Monumental video growth continues in every sector, ranging from small business to mission critical. Surveillance cameras are part of the Internet of Things boom, morphing into smart data collectors like billions of other connected devices. New, proven, reliable and stable video analytics are increasingly deployed, turning cameras from security identification into producers of business and operational intelligence.
Compression—the ability to condense an image in an effort to save bandwidth in transmission and storage costs and still yield good video quality—has progressed rapidly with the widely used and accepted H.264 or MPEG-4 Part 10, Advanced Video Coding standard, introduced in 2003.
Now, a new standard is poised to take its place as the prevailing method to efficiently and effectively compress, store and retrieve images. High Efficiency Video Coding (HEVC), or H.265, effectively addresses growing demand for higher megapixel video. This standard achieves substantial bandwidth savings; as much as 50 percent or more compared to H.264.
H.264 did a great job saving bandwidth, considering the state of internet protocol (IP) cameras available at the time, many of which were video graphics array (VGA) and lower in resolution. Now, manufacturers are making the move to base video products on the H.265 standard. H.265 was developed by the Joint Collaborative Team on Video Coding (JCT-VC), an organization that brings together image and video encoding experts from around the world.
H.265 was developed by these two standards bodies:
- ITU-T Study Group 16—Video Coding Experts Group—publishes the H.265 standard as ITU-T H.265
- ISO/IEC JTC 1/SC 29/WG 11 Motion Picture Experts Group (MPEG)—publishes the HEVC standard as ISO/IEC 23008-2.
“Ongoing demand for 4K and ultra high definition (UHD) video is driving adoption of H.265 quickly,” said Doug Gray, senior product manager, IP products, Hikvision North America, City of Industry, Calif.
The initial version of H.265/HEVC was ratified in January 2013. In addition, innovation in the compression technology allows for backward compatibility, so the technology can be deployed in current and legacy installations.
“You don’t have to change out everything if you want to go to H.265 improvements with certain cameras,” Gray said. “Because of this, we will see targeted deployments, especially in mission-critical specifications where large amounts of data are created, and those will be the early adopters, especially those using 4K technology.”
Hikvision has developed an intelligent compression algorithm called H.265+ designed to play a significant role in cutting the storage cost while promoting the popularity of 4K video. It improves the compression ratio based on three key Hikvision technologies: prediction encoding based on the background model, background noise suppression and long-term bitrate control technology.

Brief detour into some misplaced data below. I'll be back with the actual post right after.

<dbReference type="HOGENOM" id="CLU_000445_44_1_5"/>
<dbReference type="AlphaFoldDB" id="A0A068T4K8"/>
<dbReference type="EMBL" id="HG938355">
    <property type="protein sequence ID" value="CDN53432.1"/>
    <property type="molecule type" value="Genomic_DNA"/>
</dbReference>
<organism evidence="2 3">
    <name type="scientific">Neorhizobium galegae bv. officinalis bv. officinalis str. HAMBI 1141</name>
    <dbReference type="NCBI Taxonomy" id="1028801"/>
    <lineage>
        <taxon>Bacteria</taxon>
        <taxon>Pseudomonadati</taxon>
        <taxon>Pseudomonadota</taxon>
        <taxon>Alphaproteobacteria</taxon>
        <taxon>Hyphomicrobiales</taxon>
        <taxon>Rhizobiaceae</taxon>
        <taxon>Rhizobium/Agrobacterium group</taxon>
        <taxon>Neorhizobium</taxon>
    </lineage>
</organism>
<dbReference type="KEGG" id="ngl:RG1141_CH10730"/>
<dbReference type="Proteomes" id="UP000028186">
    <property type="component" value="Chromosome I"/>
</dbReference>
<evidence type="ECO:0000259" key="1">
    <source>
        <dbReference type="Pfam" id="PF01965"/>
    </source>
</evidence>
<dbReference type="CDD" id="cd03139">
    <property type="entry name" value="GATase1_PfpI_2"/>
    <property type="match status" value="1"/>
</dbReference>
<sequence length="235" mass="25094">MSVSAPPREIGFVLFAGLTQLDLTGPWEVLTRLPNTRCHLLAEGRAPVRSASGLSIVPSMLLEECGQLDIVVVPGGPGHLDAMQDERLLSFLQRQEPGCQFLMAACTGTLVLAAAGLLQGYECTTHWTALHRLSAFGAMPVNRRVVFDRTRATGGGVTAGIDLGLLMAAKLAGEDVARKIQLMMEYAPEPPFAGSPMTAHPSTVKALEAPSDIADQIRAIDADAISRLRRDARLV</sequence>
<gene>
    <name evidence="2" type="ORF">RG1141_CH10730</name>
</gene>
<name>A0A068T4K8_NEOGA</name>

Also, manufacturers who implement the H.265 standard no longer have to pay royalties. Originally, the development team responsible for the standard required royalties on individual technology implementations, delaying widespread use by manufacturers. As of November 2016, they were no longer required.
The role of video analytics
There’s a trend in place by manufacturers to take industry standards, such as H.265, and layer additional algorithms to set cameras to record high-resolution video where certain activities are detected through the use of analytics.
“This also takes a step toward saving storage space,” said Jumbi Edulbehram, regional president, Americas, Oncam, Billerica, Mass. “For example, in a perimeter protection situation, a camera might be looking out into a forest of trees and will capture them in low resolution. When deployed, the analytics can capture a human or a car and switch the camera automatically into high-resolution video capture, resulting in better quality.”
Customers who need to view both live and forensic video in the highest quality possible at a reasonable cost are best suited to using products that support H.265.
“Also, since H.265 has a number of optimizations around motion vector encoding, video that has a lot of motion in it constantly—such as busy city intersections—would be compressed more efficiently by H.265 compared to H.264,” Edulbehram said.
The next piece of the puzzle lies with video management systems (VMS), which collect video data to centralized software.
“It’s not sufficient simply for camera manufacturers to transmit H.265 video,” Edulbehram said. “VMS manufacturers have to incorporate it into their software, which is a significant undertaking.”
As video applications and analytics continue to grow, the ability to efficiently transmit and store images has become critical to contractors deploying surveillance technology for customers. Now there’s help in the form of the H.265.